Chis Grayling was accused of ‘downplaying publicly’ the significance of the sharp increase in prison suicides over the last three years, according to the report of an influential committee of MPs out today. The Lord Chancellor had denied any link between prison staffing cuts and a sudden rise of suicides inside jails, but today – in a major report by the House of Commons’ justice committee, MPs say it is impossible other than to conclude that cuts in staff have made a ‘significant contribution to the deterioration in safety’.
‘The MoJ might be taking the matter of the sudden rise in self-inflicted deaths seriously internally, but downplaying publicly its significance, and the potential role that changes in prisons policy might be playing in it, is ill-advised as it could be construed as complacency and a lack of urgency. The Ministry told us they had looked hard for evidence of factors which could be causing an increase in suicide rates, self-harm and levels of assault in prisons. Worryingly, they had not managed to arrive at any hypothesis as to why this has taken place.
In our view it is not possible to avoid the conclusion that the confluence of estate modernisation and re-configuration, efficiency savings, staffing shortages, and changes in operational policy, including to the Incentives and Earned Privileges scheme, have made a significant contribution to the deterioration in safety.’
One of the main criticisms from MPs is what they described as a ‘very real danger of unmanageable growth’ in prison population, already at a record level. They say the population, now almost at a weighty 81,000, is one of the main reasons behind the deterioration in levels of safety, and rising numbers of complaints. ‘Staffing levels and changes to the prison regime, including the IEP (Incentives and Earned Privileges) scheme, were causative factors in the decline in safety,’ the report said, and although beyond the control of the Government, the attempts to tackle the problem made the situation worse.
‘The Government attributed operational issues and subsequent adverse outcomes to several other factors, including unexpected and extreme population pressures, increases in the use of legal highs, and a broader increase in suicide rates. We consider here the extent to which the situation can be attributed to prisons policies, or other factors beyond the Government’s control.’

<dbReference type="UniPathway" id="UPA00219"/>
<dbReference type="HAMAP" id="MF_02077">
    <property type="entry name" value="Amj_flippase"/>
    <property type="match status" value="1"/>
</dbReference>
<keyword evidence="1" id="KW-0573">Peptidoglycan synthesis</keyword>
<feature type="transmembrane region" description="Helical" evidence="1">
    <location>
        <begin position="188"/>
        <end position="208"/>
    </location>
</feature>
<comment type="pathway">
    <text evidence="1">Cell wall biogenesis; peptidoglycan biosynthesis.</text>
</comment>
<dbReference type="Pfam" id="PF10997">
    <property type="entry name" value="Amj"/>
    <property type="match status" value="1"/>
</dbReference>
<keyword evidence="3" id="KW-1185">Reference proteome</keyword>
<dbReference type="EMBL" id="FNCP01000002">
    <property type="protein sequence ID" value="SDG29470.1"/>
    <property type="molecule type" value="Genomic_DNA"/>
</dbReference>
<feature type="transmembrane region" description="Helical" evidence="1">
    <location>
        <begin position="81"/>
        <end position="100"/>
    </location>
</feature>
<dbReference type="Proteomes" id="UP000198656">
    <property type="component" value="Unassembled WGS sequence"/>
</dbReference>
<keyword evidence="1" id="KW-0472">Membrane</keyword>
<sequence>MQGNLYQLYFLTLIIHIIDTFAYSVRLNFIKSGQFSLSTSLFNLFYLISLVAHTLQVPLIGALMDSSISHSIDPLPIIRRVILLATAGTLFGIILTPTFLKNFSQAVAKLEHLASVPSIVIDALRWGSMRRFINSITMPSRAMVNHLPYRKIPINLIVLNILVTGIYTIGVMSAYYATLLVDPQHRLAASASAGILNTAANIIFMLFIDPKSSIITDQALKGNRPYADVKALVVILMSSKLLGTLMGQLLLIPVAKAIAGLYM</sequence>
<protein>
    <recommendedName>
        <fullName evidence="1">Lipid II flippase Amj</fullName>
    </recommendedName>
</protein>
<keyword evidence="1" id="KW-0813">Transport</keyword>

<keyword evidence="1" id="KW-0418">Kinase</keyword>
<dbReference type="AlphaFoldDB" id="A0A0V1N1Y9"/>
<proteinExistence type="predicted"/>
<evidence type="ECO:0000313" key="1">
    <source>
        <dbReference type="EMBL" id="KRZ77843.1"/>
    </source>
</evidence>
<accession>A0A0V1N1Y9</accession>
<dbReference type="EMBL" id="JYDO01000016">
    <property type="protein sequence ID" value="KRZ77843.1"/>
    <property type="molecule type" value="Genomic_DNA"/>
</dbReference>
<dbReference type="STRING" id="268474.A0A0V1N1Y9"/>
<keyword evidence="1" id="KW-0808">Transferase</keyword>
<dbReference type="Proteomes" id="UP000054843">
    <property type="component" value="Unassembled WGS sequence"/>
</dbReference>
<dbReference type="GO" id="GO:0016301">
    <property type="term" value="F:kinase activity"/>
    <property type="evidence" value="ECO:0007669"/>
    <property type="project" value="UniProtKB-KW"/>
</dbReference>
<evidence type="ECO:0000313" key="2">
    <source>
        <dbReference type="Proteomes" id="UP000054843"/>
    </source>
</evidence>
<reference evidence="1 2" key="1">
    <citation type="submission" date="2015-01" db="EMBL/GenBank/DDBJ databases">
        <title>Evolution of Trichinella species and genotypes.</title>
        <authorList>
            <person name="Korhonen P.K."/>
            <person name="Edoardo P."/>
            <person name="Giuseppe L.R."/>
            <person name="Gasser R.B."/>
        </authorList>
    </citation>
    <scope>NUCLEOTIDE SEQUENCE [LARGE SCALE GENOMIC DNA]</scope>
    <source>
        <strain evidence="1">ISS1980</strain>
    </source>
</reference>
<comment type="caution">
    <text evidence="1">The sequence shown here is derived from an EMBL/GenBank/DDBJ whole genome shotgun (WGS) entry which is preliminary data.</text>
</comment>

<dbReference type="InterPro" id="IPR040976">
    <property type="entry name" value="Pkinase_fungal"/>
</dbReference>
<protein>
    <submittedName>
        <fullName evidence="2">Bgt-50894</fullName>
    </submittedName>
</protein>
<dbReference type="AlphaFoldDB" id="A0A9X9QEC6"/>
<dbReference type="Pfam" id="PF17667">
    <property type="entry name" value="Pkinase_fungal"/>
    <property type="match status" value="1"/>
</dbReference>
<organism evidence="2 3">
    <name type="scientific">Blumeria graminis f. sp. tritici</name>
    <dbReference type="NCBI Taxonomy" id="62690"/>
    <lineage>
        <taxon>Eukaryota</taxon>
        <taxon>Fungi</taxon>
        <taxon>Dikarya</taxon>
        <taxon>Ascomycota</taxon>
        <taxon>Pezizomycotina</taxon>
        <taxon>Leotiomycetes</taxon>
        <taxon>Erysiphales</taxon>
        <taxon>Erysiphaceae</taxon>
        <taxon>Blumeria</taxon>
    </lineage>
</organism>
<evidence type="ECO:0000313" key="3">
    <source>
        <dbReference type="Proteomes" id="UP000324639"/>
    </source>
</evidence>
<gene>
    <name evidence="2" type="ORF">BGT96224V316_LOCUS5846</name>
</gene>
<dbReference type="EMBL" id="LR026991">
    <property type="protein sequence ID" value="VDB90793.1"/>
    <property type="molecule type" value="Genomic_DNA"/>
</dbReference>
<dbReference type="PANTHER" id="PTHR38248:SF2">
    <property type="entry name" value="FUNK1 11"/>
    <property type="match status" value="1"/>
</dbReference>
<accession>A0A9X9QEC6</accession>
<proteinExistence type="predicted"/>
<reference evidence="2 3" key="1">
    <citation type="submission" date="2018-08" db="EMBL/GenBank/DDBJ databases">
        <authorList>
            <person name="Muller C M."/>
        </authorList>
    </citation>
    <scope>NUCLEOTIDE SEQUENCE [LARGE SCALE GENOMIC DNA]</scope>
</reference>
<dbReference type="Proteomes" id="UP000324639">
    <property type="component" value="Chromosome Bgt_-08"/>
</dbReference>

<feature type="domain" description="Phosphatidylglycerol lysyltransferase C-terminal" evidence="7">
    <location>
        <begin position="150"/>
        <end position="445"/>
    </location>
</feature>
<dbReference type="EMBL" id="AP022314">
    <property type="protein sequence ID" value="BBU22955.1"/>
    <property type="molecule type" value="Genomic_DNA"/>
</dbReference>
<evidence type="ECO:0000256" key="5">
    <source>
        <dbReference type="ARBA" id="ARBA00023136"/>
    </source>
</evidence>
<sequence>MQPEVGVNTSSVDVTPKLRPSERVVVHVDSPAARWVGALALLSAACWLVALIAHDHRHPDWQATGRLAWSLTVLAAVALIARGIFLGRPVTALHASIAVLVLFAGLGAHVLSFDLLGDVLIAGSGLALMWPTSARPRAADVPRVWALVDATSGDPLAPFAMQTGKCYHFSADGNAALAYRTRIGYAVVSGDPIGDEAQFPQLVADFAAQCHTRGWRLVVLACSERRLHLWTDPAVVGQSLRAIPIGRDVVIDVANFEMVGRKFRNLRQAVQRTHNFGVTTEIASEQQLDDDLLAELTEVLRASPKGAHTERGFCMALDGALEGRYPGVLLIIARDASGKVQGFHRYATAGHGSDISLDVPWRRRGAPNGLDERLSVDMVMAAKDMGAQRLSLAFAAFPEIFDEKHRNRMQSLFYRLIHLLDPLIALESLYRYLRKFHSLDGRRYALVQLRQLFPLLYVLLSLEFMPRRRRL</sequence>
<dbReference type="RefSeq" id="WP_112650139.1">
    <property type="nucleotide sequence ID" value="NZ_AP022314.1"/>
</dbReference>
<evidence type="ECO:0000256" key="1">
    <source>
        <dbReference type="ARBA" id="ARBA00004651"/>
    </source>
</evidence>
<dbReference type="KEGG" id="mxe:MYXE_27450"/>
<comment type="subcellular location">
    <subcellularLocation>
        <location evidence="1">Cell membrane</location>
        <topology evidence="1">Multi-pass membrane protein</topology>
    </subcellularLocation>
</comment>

The key criticism, however, was the 28% reduction in staffing numbers in publicly run prisons since 2010.
The report should be at the ‘top of the tray’ for the Justice Secretary, said Frances Crook of The Howard League for Penal Reform.
‘Prisons that leave people to rot in their cells and exacerbate existing problems with mental health or addictions are no good to anybody. The report vindicates the long-held view of the Howard League that the safety and effectiveness of prisons is being compromised by the cut in staffing numbers and a failure to address the size of the prison population.’
Frances Crook of The Howard League for Penal Reform
The MPs reckoned that a main cause behind reduced safety was the relationship between prison officers and prisoners. Their report came a day after The Howard League published a report on sex in prisons, which also examined the lreationshi between staff and prisoners – revealing officers ‘turn a blind eye’ to what was happening inside.
‘It was difficult, if not impossible, for prison staff to determine whether a relationship between prisoners was consensual or coercive and the nature of the relationship could change over time.’
Commission on Sex in Prison, The Howard League
The MoJ said reducing suicides in prison was high on the agenda but insisted there was no link between staffing levels and population to the number of self-inflicted deaths across the estate.
‘Our modernisation programme has created an estate fit for purpose, and saved the taxpayer millions of pounds,’ prison minister, Andrew Selous commented. ‘Staffing levels were agreed with both prison governors and the unions at the outset and they have done an excellent job during a period when the prison population has unpredictably risen.’
‘This government will always have enough space for those sent to us by the courts. And we will continue to maintain the safety of the estate, including with tough new measures to crackdown on new synthetic drugs which are driving much of the increase in prisoner violence,’ he concluded.
The MoJ said it is aiming to recruit 1,700 new prison officers, and a new government package of reforms would save the taxpayer £300m from 2015/2016, adding the total number of hours worked in prisons had increased from 10.6 million to 14.2 million over the past four years.
Author: Brooke Perriam
BA Journalism undergraduate (third year), writer and reporter.